• Make sure your life jacket is properly fitted. People can slip out of ill-fitting life jackets when they hit the water, which decreases their chances of survival.
  • Don’t drink and boat. Aside from wearing a life jacket, not drinking and boating is one of the easiest ways to prevent accidental deaths on the water. Alcohol use is the leading known contributing factor in fatal boating accidents; where the primary cause was known, it was listed as the leading factor in 16% of deaths. People operating vessels under the influence of alcohol, drugs or impairing medication pose a serious threat to you and anyone else aboard.
  • Make a VHF radio your go-to means of communicating in an emergency. Cell phones may go out of range or lose battery power when needed most. Make sure you familiarize yourself with how to use it.
  • Take a boating safety course. The Coast Guard Auxiliary is one of many organizations that offer valuable boating safety courses ranging from electronic navigation to boat handling. Click here to register for a boating safety course.
  • Get a vessel safety check. The Coast Guard Auxiliary provides free boating safety checks. Get a free safety inspection from the Coast Guard Auxiliary to make sure you have all the gear and safety equipment required by your state and federal laws. Click here to find one near you.
  • Look at the weather and tides before you head out. It might look like a nice day, but squalls and shifting tides can change suddenly.
  • File a float plan. Tell someone where you’re going and when you’ll be back. Float plans provide a starting point to help find you if something happens.
  • Dress for the water, not for the weather. Check water temperatures before you go out and dress accordingly.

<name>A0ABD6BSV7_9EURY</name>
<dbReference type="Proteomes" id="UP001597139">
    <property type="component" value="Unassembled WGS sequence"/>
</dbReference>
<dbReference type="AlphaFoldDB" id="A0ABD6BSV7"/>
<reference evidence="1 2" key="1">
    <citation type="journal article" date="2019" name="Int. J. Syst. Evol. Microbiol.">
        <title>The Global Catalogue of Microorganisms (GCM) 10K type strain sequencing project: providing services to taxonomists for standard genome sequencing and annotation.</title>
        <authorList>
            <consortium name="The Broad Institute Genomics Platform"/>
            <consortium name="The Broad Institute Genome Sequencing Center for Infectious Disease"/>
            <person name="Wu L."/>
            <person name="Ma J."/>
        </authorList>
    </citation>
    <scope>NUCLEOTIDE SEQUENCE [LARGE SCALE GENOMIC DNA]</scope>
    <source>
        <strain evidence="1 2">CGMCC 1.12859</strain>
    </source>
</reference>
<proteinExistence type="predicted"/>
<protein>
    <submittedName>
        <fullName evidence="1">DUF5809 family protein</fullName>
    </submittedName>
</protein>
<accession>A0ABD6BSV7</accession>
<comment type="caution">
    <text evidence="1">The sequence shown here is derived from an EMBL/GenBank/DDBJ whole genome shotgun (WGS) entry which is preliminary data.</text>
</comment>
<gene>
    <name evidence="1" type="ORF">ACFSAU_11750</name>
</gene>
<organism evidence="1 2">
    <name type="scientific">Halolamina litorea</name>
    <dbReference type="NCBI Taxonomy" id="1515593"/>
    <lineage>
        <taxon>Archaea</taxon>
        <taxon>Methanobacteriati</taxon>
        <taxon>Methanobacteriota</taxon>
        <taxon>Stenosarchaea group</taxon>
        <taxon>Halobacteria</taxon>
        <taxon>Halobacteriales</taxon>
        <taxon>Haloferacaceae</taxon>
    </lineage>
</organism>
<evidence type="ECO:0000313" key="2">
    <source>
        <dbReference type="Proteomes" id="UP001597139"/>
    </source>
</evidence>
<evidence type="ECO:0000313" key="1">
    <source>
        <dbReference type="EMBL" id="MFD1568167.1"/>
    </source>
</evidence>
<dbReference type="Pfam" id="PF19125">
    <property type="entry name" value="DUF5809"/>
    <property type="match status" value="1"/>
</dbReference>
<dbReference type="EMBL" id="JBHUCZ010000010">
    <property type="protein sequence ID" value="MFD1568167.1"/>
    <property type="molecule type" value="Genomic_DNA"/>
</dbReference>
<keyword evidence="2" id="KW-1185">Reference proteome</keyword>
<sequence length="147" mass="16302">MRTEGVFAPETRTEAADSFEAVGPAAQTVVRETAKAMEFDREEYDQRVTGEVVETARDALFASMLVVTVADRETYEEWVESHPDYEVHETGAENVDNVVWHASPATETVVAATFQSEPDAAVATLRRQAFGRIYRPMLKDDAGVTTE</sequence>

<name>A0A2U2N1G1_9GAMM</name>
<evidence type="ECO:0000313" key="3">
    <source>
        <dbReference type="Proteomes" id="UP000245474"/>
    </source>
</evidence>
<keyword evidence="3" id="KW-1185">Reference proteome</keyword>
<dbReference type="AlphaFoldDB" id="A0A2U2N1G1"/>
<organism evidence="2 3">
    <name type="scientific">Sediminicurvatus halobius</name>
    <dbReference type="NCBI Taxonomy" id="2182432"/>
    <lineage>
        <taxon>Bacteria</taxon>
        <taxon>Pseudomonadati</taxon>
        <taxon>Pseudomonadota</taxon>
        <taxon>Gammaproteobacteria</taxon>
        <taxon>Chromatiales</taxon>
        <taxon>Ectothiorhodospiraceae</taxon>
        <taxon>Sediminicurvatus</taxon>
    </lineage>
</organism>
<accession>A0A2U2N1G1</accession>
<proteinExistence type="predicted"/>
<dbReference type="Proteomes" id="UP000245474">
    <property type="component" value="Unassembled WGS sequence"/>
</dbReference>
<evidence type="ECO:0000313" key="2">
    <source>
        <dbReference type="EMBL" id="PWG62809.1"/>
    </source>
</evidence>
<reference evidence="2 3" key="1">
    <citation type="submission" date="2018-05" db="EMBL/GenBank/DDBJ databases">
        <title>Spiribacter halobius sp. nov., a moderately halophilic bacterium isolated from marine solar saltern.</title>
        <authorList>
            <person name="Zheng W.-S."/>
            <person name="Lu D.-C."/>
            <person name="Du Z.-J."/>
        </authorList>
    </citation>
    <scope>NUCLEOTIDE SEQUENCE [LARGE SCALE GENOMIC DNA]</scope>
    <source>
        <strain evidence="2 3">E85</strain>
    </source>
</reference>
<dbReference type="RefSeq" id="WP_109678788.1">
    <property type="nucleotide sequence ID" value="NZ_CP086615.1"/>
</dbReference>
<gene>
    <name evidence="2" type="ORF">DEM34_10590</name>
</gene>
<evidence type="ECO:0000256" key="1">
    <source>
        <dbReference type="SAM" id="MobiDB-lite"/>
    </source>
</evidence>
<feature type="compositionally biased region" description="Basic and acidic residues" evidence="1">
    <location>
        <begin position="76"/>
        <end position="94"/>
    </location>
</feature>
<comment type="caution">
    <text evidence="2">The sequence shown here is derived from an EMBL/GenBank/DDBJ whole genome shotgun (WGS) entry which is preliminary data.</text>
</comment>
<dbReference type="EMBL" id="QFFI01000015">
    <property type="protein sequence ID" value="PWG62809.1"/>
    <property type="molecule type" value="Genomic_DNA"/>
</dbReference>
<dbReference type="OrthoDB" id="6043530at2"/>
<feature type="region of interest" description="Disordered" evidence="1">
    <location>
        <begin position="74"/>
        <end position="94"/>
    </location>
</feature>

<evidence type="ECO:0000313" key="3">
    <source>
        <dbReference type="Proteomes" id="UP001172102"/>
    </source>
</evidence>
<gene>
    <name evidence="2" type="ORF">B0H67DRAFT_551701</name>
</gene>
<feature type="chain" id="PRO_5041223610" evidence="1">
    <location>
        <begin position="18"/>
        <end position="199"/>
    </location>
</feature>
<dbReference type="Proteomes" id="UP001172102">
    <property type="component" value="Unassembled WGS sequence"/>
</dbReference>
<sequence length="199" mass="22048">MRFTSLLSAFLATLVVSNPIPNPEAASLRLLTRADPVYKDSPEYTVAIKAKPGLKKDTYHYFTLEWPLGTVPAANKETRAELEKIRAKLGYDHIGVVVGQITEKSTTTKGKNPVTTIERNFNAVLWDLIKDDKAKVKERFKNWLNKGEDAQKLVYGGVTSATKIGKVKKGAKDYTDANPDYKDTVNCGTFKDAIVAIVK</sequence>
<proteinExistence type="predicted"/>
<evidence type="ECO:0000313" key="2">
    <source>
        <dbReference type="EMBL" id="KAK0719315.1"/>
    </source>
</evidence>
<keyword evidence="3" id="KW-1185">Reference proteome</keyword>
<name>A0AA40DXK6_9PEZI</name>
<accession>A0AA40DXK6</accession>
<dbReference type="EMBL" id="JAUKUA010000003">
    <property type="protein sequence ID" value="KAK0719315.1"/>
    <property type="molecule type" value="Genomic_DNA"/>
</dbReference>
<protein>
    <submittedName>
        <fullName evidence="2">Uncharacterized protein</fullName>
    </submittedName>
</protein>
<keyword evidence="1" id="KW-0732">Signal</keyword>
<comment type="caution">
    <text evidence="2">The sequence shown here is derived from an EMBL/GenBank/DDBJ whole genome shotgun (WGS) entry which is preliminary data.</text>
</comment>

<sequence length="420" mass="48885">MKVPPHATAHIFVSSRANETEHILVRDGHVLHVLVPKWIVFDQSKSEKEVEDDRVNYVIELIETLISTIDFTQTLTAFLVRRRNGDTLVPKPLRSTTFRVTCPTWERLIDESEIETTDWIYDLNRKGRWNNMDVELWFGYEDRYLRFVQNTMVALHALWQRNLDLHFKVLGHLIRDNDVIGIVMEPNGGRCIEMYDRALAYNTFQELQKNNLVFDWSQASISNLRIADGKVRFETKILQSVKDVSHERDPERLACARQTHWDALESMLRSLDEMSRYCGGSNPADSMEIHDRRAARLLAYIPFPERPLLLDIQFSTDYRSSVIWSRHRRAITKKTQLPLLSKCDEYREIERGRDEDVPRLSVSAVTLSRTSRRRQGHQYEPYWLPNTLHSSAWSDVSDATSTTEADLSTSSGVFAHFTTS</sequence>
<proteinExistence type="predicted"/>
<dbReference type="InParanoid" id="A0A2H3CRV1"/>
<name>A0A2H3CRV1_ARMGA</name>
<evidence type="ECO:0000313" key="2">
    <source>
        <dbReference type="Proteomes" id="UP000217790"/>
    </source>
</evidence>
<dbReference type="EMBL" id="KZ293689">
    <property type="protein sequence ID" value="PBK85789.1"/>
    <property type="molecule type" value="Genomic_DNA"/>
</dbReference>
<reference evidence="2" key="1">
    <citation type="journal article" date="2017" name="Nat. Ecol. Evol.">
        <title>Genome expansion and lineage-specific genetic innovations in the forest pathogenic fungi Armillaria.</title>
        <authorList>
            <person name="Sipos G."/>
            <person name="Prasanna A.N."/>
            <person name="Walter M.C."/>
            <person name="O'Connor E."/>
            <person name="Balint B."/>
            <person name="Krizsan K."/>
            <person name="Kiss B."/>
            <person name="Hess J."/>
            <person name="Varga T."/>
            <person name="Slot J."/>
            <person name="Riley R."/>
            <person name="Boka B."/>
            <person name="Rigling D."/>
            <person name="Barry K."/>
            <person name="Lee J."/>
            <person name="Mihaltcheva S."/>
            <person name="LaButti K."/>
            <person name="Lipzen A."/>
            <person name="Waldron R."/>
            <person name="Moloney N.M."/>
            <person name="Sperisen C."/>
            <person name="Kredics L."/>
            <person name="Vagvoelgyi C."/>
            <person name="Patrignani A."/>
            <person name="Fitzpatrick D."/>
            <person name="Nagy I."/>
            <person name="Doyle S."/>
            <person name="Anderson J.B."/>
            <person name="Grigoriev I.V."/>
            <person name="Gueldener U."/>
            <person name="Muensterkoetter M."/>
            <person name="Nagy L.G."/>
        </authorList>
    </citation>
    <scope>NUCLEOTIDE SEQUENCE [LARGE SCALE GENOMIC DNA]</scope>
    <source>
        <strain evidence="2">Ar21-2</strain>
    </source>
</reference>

• Know your navigation rules. Know how to properly navigate waterways and maintain lookouts to keep yourself and everyone else around you safe.
  • Locator beacons can help us find you faster. Attaching a functioning EPIRB to your boat, or a PPIRB to your life jacket, and knowing how to use them can help rescuers find and help you. In order to be most effective, these should be registered with the owner’s information and emergency contacts.
  • Label kayaks and paddlecraft. The Coast Guard often comes across adrift paddlecraft, and when they are properly labeled, it is easier for rescue personnel to confirm if there is an actual distress and save countless hours of searching when a person is not in distress.
  • Check out the Coast Guard Boating Safety appYou can file a float plan, request assistance, request a vessel safety check, and report pollution and hazards to navigation.

Additionally, beachgoers throughout California need to be aware of the dangers along the coast such as cold water, dangerous surf, sneaker waves and rip currents. California has seen a recent spike in the number of deaths due to sneaker waves over the past year. It is recommended that beachgoers look at the surf report to identify hazardous water conditions before visiting beaches.

  • Sneaker waves are deadly, larger-than-average swells that suddenly surge much farther up the beach following periods of quiet surf and smaller waves. NOAA recommends that beachgoers watch the waves for 15-30 minutes to identify how far up the beach waves are reaching.
  • Rip currents can occur wherever there are breaking waves. They don’t pull people under water but can pull even the strongest swimmer far out to sea. People caught in a rip current should swim parallel to the shore until they are outside of the rip current, and then swim toward the shoreline.

For more recreational boating statistics from 2022: